skip to main content

2018 Report Cards
Senate Sophomores / Cosponsors

These statistics dissect the legislative records of Members of Congress during the 115th Congress (Jan 3, 2017-Jan 3, 2019), as of Jan 20, 2019.

A higher or lower number below doesn’t necessarily make a legislator any better or worse, or more or less effective, than other Members of Congress. We present these statistics for you to understand the quantitative aspects of legislating and make your own judgements based on what legislative activities you think are important.

Keep in mind that there are many important aspects of being a legislator besides what can be measured, such as constituent services and performing oversight of the executive branch, which aren’t reflected here.

Page Icon

 

Cosponsors

The total number of cosponsors joining the bills written by each legislator in the 115th Congress.

Senate Sophomores
most cosponsors
#1 275 Sen. Bill Cassidy [R-LA]
#2 257 Sen. Steve Daines [R-MT]
#3 202 Sen. Joni Ernst [R-IA]
#4 193 Sen. Gary Peters [D-MI]
#5 157 Sen. Dan Sullivan [R-AK]
#6 153 Sen. Cory Gardner [R-CO]
#7 142 Sen. James Lankford [R-OK]
#8 114 Sen. Shelley Capito [R-WV]
#9 105 Sen. Tom Cotton [R-AR]
#10 103 Sen. Thom Tillis [R-NC]
#11 96 Sen. David Perdue [R-GA]
#12 90 Sen. Benjamin Sasse [R-NE]
#13 81 Sen. Mike Rounds [R-SD]
Export to CSV...

Additional Notes

The Speaker’s Votes: Missed votes are not computed for the Speaker of the House. According to current House rules, the Speaker of the House is not required to vote in “ordinary legislative proceedings.” In practice this means the Speaker of the House rarely votes but is not considered absent.

Leadership/Ideology: The leadership and ideology scores are not displayed for Members of Congress who introduced fewer than 10 bills, or, for ideology, for Members of Congress that have a low leadership score, as there is usually not enough data in these cases to compute reliable leadership and ideology statistics.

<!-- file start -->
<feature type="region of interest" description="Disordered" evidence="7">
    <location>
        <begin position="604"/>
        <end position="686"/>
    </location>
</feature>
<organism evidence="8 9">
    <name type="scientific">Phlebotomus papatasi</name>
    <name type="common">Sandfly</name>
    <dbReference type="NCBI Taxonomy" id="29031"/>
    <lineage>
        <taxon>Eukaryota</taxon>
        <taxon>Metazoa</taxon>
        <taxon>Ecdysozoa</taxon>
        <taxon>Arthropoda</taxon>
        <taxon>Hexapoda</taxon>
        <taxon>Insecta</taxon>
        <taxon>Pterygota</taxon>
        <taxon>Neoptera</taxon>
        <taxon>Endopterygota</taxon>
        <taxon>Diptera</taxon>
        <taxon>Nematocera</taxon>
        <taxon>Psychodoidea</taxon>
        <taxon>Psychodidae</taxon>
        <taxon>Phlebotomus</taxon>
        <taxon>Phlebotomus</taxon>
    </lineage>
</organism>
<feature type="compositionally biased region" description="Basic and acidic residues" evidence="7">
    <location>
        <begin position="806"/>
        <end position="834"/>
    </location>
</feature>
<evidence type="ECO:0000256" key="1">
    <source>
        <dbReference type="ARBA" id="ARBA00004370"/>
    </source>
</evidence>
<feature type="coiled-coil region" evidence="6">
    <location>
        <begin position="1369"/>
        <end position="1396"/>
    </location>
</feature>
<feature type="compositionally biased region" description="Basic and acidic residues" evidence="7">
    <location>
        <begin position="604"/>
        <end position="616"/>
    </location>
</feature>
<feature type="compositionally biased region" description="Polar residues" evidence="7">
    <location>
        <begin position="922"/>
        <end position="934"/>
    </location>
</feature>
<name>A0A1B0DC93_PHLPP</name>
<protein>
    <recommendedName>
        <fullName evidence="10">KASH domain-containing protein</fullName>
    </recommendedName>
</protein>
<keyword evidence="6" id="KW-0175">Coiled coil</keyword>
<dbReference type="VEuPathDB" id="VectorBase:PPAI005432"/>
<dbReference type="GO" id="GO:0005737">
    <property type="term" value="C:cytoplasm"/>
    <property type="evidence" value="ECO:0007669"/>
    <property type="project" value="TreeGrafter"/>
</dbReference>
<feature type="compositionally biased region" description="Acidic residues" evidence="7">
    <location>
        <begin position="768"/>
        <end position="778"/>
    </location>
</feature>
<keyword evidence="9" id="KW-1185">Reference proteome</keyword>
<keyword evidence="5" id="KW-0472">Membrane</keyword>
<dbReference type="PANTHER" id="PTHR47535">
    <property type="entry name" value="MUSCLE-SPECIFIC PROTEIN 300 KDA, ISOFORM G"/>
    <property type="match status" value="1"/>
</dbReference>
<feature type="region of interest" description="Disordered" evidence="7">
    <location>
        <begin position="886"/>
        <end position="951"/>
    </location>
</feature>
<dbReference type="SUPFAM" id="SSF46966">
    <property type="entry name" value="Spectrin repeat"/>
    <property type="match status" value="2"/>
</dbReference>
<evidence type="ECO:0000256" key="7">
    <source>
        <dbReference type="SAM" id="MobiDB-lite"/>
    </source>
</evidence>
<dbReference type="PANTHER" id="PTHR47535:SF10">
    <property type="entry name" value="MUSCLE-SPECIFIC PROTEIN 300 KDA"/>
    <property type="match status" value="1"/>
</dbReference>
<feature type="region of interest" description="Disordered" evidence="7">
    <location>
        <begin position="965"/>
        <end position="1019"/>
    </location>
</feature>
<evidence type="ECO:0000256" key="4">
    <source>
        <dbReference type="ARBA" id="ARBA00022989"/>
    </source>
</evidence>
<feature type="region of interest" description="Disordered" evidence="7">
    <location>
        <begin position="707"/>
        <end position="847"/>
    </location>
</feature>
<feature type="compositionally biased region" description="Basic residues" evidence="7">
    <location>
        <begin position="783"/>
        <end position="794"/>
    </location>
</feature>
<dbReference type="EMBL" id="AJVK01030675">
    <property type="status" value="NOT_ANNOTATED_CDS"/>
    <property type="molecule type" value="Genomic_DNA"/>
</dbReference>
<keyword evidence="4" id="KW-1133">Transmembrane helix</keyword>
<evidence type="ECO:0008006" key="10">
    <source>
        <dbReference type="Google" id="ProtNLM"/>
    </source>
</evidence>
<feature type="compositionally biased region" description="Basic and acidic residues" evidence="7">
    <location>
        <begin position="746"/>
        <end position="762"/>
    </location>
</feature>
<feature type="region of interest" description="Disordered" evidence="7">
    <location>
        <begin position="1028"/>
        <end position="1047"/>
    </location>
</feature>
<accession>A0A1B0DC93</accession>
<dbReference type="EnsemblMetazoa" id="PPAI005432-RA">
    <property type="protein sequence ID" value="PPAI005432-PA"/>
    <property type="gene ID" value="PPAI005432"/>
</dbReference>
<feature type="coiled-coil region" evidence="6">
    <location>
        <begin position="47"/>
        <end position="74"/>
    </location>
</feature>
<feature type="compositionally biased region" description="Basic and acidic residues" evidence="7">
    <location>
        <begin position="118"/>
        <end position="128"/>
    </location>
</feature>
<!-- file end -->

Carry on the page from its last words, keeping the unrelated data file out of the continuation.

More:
Missing Bills: We exclude bills from some statistics where the sponsor’s original intent is not in the final bill because the bill’s text was replaced in whole with unrelated provisions (i.e. it became a vehicle for passage of unrelated provisions).

Ranking Members (RkMembs): The chair of a committee is always selected from the political party that holds the most seats in the chamber, called the “majority party”. The “ranking member” (sometimes “RkMembs”) is the title given to the senior-most member of the committee not in the majority party.

Freshmen/Sophomores: Freshmen and sophomores are Members of Congress whose first term (in the same chamber at the end of the 115th Congress) was the 115th Congress (freshmen) or 114th (sophomores). Members of Congress who took office within the last few months of a Congress are considered freshmen in the next Congress as well.